The basic concept of Boomack is a web server with a push-style API for content publishing. This idea was born by the brothers Daniel Kiertscher and Tobias Kiertscher in the context of data exploration in text based IDEs (integrated development environments).


Most IDEs do not come with tools for visualizing media content or data visualizations. And if they do, they usually focus on a relatively narrow field of applications. And some IDEs like Emacs or Vim, e. g. have trouble showing any media content at all, because they use a purely text based user interface.

But because early feedback is essential for developers and data scientists, some kind of display with a rich support for different kinds of visual media is desirable. It should be independent from existing tools and platforms, to allow the developer or data scientist to use his or her preferred IDE and programming language. It must be platform independent and highly extendable and customizable. But it must come with good defaults to minimize the required efford for simple or typical scenarios. And once such tool exists, it could be used outside of the interactive development scenario and be controlled by cron jobs, scripts, reporting applications, and others.

If one like to think of a generic tool for displaying visual content, a web browser with all its features and media support comes to mind. But the browser is a pull-based interface. The user interacting with the browser decides what he wants to see. And it needs a web server to serve the content in form of hyper media text and media ressources — images, video, audio, …

With the rise of web sockets as a standard, it became possible to push content to a browser in a robust and performant way. Now the server can decide what the browser should display. (Of course, it was possible without web sockets earlier, but usually either with a considerable delay: polling, or with a kind of hacky solution: long polling.) This opens the door for the basic idea of Boomack: A web server with an API to push content to one or more web browsers.


Starting with the first prototype in 2019, the system was iteratively grown. Additionally to the first envisioned application — data visualization — another usecase was discovered and developed: A dashboard for live monitoring different views of an application log. Daniel mostly used the early versions of Boomack from within Emacs, pushing content from Clojure programs to the API. And Tobias used Boomack for monitoring a web application with a service oriented architecture in test and production.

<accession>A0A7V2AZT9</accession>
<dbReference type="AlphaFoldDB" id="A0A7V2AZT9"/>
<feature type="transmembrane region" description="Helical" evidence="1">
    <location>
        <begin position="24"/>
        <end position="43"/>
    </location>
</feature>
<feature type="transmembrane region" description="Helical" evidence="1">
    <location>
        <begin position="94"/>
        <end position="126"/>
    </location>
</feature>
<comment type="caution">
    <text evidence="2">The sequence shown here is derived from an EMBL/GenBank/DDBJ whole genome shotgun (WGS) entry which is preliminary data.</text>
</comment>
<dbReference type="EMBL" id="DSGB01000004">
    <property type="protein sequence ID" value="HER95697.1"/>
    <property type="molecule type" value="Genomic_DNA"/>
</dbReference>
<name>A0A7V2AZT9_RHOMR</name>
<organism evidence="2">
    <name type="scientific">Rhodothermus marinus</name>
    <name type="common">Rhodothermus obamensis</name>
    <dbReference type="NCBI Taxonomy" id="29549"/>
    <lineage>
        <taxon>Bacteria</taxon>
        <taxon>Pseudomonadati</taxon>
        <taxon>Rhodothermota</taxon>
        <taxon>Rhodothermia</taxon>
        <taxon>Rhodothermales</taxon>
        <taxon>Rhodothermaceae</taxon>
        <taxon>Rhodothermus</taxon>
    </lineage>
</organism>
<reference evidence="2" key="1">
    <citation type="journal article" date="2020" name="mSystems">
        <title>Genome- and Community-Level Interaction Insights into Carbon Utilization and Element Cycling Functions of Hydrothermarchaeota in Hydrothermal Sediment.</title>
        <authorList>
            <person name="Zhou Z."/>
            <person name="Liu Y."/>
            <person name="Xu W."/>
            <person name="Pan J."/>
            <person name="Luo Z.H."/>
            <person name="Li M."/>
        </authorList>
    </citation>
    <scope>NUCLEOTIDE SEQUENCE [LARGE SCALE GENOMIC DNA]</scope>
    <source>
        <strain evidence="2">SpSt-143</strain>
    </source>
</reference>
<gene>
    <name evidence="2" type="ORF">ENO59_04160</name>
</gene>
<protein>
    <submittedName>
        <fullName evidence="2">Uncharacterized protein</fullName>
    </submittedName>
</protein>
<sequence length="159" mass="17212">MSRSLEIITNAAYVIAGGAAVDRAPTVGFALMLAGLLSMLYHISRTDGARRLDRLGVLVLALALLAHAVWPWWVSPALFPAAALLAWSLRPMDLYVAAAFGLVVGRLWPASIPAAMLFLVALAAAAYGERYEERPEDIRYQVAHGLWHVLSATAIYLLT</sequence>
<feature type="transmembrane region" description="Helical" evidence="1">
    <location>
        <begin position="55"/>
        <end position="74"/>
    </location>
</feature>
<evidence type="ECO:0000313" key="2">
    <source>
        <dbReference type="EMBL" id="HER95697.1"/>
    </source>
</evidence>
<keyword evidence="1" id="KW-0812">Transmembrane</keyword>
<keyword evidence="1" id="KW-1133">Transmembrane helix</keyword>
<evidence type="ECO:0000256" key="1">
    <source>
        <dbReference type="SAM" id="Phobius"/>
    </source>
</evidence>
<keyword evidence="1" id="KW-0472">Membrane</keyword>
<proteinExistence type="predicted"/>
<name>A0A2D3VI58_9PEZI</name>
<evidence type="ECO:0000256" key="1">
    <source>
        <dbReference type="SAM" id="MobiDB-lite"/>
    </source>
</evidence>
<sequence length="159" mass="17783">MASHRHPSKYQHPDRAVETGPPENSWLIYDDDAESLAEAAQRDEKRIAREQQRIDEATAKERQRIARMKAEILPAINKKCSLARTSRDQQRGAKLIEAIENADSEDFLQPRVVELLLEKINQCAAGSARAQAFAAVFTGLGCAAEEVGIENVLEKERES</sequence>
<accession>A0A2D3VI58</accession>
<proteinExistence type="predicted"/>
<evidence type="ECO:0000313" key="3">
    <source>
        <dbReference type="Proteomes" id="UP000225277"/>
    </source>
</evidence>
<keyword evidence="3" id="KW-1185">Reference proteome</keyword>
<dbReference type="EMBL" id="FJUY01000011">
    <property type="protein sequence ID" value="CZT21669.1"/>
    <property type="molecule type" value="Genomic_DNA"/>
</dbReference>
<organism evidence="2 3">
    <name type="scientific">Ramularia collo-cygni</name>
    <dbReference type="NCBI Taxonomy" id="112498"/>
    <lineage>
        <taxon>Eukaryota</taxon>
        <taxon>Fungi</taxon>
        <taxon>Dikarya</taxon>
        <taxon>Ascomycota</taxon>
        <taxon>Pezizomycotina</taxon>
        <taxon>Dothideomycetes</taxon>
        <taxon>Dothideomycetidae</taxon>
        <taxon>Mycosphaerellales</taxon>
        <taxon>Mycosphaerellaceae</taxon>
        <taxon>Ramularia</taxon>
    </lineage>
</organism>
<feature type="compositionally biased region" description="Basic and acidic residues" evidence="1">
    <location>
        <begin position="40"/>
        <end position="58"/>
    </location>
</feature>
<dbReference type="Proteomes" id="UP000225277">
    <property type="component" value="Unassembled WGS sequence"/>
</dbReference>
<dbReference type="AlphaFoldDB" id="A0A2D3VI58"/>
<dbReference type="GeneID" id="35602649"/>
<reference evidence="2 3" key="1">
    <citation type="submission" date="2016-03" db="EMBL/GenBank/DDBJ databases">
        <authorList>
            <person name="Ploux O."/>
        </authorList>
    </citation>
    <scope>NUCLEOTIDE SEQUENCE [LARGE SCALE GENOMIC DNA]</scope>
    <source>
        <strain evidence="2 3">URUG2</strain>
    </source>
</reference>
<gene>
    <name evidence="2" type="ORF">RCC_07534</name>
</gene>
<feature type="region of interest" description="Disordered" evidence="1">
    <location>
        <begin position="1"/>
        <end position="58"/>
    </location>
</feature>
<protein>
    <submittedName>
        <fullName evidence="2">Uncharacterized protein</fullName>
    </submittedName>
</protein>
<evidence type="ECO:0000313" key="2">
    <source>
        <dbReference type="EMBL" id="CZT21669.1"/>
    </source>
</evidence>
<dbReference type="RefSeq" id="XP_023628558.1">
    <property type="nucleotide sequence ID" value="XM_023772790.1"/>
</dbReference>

With the growing number of usecases, the need for a more powerful API and a wider support for different kinds of media grew. And at the time of writing in 2023, Boomack has a growing eco system of plugins for data visualizing (Vega/Vega Lite), charting (Mermaid), PDF rendering, and more. The system was extended with the concept of actions: A way to trigger events in the browser and send back data to the server. This can be used for interactive scenarios or web application prototyping.


Boomack aims to stay a tool with a narrow focus: A hyper media display. Features like data transformation, aggregation, filtering, or image processing are outside of its focus. Application logic, e. g. for a web application prototype, or customizable data storage, is outside of its focus too. This kind of functionality is supposed to be implemented in other scripts and programs, which then hand the prepared content over to the Boomack Server for display.

That said, Boomack wants to make it easy to display any kind of text, data, visualization, or visual medium. Therefore, it comes with a plugin interface for text transformations and URL based rendering to allow non HTML content to be converted or rendered in a web compatible format and then be displayed in the browser. A prominent example is Markdown: The Boomack Server accepts Markdown text as input, because a text transformation plugin exists, that converts the Markdown into HTML.


The main development is currently done by Tobias Kiertscher, with helping ideas and constructive criticism from Daniel Kiertscher. So, currently the development process is kind of a one man show. If any body has grown to like, uses Boomack on a daily basis, and is motivated to support the project, please feel free to contact Tobias at